Eurasiareview: Afghan Local Police: A Threat To Civilian Security?

By Janosch Jerman

In fall 2010, the Afghan government created the Afghan Local Police (ALP) as a ‘self-defence force’ to protect villages against insurgent attacks. In spite of its name, local policing was never under its purview. Envisaged right from the beginning as a paramilitary force, its main purpose is to serve Afghanistan’s reintegration programme, which ‘buys’ former insurgents and militias who then work for the Afghan government. ALP recruits receive three weeks of training before being sent on duty. Their recruitment, intended to be decided by the consensus of the local shura (representing various clans in a region), seems instead to be decided by the dominant clan in the region without consultation or consensus. As a consequence, the ALP ends up becoming an extension of the dominant clan’s grip on power. Therefore, the choice is between stability by strengthening the dominant clan or an inclusive system which fundamentally erodes the dominance of that clan.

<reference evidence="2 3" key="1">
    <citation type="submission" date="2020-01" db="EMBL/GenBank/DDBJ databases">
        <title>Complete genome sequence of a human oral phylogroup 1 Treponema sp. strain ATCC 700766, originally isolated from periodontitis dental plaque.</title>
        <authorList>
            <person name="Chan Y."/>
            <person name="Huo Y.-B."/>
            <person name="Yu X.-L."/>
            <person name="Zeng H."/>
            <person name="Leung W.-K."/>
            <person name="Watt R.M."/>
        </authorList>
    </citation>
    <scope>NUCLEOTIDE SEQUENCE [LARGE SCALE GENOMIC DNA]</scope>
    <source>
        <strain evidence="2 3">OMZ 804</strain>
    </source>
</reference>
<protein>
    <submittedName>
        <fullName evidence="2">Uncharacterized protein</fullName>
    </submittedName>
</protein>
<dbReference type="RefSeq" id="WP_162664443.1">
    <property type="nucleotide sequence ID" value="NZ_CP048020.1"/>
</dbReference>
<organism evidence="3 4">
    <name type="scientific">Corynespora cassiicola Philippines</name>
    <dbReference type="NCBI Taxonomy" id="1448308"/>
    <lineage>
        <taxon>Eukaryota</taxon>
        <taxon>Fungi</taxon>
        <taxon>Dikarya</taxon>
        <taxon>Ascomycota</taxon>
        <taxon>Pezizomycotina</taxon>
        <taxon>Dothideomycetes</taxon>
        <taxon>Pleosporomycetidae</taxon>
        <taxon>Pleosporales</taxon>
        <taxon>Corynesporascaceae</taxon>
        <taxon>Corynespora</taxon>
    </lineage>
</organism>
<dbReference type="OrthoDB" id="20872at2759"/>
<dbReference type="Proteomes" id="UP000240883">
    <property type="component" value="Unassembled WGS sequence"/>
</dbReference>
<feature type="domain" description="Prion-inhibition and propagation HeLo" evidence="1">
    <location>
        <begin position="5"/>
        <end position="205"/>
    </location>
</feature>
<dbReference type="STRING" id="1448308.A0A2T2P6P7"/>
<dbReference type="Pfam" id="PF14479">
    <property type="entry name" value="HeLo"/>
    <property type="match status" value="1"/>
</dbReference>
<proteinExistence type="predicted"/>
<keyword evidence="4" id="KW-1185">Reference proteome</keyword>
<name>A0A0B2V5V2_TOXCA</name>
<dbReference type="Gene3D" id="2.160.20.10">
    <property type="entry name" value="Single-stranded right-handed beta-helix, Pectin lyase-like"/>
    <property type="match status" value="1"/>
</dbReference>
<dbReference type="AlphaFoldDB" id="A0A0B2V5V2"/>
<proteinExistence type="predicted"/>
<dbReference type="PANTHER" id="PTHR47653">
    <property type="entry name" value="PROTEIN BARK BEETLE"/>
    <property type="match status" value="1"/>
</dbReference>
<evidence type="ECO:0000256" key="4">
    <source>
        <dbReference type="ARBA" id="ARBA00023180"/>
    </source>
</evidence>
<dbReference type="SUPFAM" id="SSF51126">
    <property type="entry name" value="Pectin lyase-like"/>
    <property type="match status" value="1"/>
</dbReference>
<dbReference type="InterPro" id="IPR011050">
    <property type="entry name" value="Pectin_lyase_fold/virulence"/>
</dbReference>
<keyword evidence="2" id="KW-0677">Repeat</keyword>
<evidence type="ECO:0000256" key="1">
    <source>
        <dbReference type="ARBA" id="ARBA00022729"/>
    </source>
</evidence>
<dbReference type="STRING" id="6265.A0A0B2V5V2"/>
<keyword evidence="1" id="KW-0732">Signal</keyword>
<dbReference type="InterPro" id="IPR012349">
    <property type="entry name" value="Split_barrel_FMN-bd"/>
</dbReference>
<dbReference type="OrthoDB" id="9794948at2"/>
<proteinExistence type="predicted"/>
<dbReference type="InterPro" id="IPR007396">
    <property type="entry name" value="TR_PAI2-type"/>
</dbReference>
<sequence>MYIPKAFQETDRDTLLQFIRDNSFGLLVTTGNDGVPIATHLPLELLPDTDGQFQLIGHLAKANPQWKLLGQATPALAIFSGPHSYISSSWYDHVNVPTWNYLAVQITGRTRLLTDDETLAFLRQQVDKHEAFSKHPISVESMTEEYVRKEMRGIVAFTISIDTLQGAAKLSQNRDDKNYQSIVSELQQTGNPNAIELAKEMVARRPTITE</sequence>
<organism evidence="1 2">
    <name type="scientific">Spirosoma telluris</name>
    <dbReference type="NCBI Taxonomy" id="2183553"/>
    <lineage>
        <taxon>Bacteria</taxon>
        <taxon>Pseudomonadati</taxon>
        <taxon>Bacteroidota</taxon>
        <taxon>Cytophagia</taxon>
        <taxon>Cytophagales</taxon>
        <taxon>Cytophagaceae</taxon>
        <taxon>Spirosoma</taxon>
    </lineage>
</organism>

This debate, it seems, has been settled decisively in favour of the former. Various reports by NGOs, such as Human Rights Watch and Refugees International, have accused the ALP of grave human rights violations and have stated that it presents a threat to civilian security, rather than an improvement. In spite of this, security planners have been reluctant to reform or change the course of the ALP, lending credence to the prioritization of stability over inclusiveness.

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